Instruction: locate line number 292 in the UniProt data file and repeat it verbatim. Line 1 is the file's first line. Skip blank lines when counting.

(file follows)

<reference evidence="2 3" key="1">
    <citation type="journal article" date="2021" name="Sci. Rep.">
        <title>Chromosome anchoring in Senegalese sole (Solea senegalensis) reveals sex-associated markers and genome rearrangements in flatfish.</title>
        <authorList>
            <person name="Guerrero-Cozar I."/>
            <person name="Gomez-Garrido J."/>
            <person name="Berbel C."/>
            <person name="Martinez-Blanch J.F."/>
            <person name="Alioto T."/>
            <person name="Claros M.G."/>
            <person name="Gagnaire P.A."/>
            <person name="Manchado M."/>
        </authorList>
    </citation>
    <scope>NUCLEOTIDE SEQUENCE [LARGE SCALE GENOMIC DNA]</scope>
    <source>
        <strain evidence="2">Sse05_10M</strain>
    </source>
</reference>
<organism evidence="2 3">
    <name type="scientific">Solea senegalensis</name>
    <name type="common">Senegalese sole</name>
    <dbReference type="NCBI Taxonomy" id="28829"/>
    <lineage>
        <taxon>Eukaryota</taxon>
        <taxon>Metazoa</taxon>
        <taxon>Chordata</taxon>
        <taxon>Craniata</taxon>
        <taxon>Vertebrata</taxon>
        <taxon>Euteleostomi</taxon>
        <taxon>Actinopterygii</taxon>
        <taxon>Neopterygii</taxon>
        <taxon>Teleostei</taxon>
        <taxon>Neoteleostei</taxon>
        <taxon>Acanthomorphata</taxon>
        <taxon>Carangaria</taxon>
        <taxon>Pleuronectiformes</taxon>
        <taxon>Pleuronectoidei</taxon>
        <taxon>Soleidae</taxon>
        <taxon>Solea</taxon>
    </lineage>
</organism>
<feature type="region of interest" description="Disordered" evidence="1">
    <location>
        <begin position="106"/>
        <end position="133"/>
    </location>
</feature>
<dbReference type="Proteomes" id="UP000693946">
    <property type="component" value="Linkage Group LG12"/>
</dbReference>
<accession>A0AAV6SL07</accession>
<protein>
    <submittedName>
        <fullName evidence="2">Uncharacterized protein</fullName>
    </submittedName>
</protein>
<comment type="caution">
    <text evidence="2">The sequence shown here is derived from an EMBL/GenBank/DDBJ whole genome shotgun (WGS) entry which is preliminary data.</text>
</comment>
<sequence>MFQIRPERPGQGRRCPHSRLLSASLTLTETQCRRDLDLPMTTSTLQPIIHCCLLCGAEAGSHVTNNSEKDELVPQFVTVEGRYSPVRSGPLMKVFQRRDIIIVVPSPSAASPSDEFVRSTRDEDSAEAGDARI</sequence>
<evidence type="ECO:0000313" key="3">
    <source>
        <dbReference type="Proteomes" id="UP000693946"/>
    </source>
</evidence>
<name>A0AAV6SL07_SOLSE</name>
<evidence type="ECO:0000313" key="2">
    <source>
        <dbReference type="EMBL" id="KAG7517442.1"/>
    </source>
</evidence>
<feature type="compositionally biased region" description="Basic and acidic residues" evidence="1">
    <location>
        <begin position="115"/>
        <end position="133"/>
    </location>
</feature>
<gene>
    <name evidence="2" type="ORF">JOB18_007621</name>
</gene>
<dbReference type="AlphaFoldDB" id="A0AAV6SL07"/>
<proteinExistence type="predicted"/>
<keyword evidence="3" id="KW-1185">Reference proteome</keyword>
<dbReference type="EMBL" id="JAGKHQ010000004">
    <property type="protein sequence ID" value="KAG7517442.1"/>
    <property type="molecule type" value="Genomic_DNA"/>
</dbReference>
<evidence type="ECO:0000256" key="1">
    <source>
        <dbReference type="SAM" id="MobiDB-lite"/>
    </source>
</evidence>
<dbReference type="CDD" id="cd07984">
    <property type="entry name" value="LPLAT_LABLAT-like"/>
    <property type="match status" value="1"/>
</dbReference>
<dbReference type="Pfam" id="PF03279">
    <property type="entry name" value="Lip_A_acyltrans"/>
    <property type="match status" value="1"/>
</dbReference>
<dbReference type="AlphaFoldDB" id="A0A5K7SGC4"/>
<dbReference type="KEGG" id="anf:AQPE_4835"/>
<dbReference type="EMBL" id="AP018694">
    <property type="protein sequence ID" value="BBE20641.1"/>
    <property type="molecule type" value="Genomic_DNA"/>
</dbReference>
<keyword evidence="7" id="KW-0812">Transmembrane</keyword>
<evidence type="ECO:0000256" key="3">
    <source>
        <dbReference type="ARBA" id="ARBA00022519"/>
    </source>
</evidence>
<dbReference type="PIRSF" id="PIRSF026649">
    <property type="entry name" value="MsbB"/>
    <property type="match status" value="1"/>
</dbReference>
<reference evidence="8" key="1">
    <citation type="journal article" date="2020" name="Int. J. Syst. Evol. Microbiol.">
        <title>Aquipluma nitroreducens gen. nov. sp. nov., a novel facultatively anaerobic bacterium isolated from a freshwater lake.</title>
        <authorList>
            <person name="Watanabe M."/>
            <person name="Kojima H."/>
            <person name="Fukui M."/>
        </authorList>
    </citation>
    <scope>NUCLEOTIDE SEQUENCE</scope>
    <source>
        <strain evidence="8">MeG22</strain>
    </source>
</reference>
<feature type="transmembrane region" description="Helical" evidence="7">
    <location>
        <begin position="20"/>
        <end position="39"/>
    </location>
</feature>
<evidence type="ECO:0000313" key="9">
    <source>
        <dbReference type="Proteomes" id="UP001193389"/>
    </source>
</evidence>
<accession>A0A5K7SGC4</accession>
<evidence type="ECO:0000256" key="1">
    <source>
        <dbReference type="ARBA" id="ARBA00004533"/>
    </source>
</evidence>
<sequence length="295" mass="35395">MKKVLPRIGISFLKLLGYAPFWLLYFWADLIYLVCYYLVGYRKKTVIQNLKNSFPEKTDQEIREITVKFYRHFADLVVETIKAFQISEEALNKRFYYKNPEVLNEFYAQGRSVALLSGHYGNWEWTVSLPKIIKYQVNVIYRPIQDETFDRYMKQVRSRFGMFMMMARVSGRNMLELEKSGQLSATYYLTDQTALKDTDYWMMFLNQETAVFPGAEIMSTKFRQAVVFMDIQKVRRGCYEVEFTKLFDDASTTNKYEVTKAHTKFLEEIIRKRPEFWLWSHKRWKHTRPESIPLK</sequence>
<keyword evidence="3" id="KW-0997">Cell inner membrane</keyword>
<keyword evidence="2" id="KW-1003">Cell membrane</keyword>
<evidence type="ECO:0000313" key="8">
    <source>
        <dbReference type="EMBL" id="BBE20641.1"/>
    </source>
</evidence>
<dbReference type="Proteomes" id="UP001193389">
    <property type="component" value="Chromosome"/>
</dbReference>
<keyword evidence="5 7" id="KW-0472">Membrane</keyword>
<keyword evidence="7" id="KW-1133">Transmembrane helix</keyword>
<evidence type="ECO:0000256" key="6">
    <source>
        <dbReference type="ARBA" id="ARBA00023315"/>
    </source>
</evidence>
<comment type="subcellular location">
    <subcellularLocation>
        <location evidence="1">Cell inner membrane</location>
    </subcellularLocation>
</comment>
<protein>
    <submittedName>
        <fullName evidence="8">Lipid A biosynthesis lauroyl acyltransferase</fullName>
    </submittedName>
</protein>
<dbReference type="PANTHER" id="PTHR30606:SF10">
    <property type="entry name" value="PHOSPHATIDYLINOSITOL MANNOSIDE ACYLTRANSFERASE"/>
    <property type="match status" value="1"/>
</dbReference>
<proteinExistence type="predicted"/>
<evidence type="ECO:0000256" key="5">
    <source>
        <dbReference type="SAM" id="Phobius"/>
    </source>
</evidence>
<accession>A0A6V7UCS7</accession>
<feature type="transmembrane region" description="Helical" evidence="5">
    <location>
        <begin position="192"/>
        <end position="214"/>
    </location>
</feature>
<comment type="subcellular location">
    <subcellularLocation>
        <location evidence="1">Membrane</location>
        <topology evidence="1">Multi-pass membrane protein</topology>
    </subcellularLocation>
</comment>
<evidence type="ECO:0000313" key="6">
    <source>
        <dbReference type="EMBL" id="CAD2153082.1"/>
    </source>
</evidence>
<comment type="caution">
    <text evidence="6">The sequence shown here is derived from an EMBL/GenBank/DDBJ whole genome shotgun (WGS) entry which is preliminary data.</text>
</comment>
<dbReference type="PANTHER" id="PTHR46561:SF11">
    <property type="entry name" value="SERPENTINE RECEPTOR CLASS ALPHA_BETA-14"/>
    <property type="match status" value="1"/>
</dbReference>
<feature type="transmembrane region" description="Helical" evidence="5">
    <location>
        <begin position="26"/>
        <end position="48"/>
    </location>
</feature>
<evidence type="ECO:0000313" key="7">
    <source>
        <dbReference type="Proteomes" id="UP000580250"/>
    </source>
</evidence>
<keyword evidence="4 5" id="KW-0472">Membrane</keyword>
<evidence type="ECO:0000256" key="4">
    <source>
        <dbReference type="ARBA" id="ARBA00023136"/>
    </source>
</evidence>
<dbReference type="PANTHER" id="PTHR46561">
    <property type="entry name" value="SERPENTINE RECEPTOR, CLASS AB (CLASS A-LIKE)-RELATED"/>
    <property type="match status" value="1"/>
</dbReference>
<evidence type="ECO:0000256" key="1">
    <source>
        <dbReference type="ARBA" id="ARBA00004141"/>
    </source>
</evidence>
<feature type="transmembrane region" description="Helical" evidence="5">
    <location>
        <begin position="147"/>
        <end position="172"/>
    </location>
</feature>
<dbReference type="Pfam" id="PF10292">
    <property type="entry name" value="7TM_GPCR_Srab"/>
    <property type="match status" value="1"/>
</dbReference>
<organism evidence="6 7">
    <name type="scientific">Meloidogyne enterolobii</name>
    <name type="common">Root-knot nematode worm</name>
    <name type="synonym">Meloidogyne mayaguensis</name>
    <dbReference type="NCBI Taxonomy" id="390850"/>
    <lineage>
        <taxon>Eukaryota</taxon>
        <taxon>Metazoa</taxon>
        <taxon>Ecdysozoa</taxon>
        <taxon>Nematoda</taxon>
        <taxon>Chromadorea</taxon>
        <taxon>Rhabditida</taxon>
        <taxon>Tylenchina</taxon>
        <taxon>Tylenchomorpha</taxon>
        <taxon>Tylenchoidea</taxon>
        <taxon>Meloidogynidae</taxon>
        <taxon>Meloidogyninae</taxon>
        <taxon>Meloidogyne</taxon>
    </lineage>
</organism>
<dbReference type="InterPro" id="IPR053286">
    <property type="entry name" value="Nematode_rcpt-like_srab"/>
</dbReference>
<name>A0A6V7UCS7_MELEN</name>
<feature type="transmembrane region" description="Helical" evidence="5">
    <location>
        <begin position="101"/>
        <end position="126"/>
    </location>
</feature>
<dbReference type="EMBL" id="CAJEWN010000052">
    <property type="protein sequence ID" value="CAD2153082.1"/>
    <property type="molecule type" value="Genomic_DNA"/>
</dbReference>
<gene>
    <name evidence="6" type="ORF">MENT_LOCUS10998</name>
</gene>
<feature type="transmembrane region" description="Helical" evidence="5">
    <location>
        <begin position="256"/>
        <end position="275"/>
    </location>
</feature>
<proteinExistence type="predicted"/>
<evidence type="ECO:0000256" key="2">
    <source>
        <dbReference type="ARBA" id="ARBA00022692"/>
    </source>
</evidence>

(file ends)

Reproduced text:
<evidence type="ECO:0000256" key="2">